The complex interactions of an operating system are such that only by use and observation do performance bottlenecks come to the fore. Furthermore, integration of new ideas and algorithms from the wider research community is necessary to keep Nemesis at the cutting edge. Continual enhancements to improve performance are seen as part of the systems maintenance task.

We will also undertake development of more satisfactory mechanisms of kernel debugging and profiling, in order to facilitate future support of Nemesis.

Deliverables: The task will maintain Nemesis' documentation, and the version of that documentation available at the end of the project will be delivered, as the then-current version was delivered at the end of Pegasus. In addition, the task will feed reports of its progress into the management system. Formal deliverables will be software and its documentation, as follows:

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Virtual memory

(Glasgow and Cambridge)

A comprehensive design for memory management within Nemesis was developed with the rest of the design of the system; however, that design was never implemented as a virtual memory system by reason of the pressure of other work within the project. Virtual memory of some sort is essential on any modern processor; the processors are designed in such a way that the operating system has to control the memory management hardware for programs to run at all. Nemesis currently controls the memory management hardware in a `null' way, though the null routines carefully conform to the specified interfaces.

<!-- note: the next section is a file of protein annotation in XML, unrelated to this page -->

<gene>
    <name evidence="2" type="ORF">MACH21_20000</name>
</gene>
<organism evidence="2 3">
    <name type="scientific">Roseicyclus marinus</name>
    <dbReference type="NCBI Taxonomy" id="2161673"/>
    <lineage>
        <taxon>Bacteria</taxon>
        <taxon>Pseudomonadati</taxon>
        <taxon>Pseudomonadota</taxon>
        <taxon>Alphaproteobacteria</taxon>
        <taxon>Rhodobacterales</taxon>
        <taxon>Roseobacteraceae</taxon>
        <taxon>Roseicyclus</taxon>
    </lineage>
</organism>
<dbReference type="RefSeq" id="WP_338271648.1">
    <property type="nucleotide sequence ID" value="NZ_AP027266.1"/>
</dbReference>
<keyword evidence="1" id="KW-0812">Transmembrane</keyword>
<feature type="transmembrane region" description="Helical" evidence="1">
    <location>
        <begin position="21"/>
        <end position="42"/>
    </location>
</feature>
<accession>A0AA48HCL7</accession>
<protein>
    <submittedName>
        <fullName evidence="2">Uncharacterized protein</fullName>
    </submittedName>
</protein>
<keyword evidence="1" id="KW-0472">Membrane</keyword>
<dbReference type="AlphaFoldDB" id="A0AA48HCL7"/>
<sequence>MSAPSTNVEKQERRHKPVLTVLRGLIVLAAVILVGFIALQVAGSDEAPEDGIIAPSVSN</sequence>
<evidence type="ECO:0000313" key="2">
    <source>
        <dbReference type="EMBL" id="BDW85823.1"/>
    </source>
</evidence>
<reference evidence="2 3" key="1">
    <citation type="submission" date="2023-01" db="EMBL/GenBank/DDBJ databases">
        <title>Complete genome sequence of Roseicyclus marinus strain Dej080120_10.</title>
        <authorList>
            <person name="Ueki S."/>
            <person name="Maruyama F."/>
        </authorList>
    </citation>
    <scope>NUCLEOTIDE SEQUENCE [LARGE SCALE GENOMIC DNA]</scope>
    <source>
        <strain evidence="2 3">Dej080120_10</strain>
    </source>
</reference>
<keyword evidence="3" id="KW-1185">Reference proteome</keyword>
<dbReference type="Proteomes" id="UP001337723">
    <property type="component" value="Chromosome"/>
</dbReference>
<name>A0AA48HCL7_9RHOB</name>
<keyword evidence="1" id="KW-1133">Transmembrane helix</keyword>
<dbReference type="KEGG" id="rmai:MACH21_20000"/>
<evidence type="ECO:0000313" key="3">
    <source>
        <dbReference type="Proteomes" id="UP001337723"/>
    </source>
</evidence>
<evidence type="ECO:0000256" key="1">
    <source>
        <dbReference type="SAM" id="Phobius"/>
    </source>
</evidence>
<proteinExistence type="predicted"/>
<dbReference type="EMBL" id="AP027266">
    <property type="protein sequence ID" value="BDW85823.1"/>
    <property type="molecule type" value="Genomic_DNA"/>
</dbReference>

For production use, a single-address-space operating system, such as Nemesis, must have virtual memory. On at least some processors, the virtual address space that the program observes is larger than the total amount of physical memory that can be attached to the processor; by its nature, Nemesis tends to exploit the whole of the virtual address space at different times in its operation.